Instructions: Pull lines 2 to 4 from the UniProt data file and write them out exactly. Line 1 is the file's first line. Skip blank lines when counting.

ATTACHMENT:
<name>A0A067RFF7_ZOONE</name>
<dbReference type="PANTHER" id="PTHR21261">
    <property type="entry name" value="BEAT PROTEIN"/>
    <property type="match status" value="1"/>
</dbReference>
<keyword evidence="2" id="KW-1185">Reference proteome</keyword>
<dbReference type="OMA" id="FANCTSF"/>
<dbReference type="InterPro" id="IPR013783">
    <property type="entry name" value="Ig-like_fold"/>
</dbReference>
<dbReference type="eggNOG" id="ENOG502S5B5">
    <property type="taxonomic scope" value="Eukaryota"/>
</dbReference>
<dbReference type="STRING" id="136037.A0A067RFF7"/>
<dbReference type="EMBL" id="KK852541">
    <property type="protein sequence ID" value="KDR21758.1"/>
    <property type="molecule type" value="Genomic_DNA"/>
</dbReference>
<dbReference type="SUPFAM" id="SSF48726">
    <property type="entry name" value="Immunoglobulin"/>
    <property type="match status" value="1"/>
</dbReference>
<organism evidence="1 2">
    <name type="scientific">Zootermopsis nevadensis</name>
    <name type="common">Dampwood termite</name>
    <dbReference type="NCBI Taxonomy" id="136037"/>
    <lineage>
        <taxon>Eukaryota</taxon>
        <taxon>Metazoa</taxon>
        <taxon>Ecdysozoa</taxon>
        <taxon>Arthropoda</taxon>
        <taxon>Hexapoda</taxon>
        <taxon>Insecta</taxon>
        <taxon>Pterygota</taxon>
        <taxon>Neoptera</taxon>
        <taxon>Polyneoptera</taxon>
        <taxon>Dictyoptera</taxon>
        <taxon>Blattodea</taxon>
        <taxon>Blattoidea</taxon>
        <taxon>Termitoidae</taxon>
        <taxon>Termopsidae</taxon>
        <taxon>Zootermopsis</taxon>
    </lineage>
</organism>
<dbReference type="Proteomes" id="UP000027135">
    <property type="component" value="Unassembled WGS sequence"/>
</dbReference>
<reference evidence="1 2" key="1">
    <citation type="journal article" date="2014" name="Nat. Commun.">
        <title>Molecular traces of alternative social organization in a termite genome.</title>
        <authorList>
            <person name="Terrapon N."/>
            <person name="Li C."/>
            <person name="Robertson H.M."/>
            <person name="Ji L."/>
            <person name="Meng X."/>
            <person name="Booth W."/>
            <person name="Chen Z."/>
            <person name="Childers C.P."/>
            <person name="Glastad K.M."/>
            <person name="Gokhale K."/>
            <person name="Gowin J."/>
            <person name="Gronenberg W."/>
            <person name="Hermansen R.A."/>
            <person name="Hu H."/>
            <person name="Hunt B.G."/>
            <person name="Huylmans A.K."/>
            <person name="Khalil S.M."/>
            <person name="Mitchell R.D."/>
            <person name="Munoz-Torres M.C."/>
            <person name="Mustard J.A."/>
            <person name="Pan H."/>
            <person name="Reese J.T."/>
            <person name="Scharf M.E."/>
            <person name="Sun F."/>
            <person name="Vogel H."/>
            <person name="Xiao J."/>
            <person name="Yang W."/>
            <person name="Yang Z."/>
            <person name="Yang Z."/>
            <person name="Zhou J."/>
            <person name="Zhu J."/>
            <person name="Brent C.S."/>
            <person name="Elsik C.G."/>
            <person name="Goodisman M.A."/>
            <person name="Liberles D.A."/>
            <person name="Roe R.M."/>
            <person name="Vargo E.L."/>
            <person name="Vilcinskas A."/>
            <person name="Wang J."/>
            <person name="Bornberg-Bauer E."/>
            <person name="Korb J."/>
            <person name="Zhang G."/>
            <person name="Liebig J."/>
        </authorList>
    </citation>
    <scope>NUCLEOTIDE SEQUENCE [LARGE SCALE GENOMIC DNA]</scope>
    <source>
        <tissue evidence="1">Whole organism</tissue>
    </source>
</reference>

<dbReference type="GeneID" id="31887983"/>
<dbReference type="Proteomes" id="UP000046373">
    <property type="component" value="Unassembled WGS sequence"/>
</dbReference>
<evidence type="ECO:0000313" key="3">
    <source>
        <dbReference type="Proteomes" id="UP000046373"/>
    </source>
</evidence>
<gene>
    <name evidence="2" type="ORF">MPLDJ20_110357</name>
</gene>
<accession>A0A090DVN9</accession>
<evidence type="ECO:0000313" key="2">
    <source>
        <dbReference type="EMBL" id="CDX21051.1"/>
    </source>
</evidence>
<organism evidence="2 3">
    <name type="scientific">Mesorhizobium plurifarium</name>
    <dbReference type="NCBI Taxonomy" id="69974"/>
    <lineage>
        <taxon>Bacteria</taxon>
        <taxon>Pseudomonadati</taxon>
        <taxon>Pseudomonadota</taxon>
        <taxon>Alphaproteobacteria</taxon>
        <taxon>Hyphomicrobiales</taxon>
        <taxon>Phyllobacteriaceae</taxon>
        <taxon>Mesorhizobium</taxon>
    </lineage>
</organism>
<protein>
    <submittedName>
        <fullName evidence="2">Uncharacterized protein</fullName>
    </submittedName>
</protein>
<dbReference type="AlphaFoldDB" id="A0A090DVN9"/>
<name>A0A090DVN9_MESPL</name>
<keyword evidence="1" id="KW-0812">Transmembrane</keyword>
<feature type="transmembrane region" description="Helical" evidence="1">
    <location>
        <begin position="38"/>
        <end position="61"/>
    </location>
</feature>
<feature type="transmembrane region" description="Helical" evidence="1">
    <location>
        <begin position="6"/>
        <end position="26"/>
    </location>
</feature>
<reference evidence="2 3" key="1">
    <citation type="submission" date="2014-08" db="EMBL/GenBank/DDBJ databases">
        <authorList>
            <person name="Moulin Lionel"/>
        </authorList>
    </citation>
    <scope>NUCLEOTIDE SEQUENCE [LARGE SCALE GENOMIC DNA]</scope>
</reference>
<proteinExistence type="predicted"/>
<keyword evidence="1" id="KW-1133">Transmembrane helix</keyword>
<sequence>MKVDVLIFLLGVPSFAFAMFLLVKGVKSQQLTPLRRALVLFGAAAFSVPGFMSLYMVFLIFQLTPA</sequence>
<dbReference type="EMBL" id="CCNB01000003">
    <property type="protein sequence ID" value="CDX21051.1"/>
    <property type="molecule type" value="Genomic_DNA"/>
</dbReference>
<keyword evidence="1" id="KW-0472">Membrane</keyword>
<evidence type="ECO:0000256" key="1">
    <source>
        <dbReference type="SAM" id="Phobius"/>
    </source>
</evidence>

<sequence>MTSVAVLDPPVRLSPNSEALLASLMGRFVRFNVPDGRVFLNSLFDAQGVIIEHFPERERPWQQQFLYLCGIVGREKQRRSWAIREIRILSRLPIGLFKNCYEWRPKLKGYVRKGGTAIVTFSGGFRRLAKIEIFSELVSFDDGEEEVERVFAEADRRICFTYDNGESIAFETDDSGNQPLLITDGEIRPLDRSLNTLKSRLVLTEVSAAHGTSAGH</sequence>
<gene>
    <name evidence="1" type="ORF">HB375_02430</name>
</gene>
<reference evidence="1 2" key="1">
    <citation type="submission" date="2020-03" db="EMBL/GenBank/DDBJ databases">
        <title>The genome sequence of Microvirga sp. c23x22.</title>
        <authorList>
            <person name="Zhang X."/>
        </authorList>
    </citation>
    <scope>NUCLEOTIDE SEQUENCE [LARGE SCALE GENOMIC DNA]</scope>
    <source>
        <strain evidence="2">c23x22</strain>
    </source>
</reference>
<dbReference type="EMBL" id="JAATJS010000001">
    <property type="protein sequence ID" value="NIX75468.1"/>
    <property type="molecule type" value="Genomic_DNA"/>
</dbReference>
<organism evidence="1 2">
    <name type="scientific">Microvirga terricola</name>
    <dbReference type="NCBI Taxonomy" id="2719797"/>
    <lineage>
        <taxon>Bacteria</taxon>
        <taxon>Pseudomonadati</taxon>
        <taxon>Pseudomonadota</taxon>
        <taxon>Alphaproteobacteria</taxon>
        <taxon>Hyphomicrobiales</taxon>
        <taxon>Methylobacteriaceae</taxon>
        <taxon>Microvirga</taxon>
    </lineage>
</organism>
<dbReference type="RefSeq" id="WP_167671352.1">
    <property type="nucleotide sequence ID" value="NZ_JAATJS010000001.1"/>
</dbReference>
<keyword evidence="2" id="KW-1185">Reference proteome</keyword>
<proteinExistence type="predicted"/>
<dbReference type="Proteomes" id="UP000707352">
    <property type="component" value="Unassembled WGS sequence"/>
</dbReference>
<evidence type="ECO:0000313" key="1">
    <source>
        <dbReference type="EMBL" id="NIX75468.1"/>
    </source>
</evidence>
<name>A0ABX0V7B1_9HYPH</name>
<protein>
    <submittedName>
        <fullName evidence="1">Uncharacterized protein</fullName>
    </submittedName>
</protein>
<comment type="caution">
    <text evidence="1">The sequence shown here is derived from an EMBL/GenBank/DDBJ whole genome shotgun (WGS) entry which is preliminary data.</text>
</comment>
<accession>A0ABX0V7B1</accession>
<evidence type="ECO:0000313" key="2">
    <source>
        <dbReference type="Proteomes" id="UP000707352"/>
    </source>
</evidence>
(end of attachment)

<dbReference type="PANTHER" id="PTHR21261">
    <property type="entry name" value="BEAT PROTEIN"/>
    <property type="match status" value="1"/>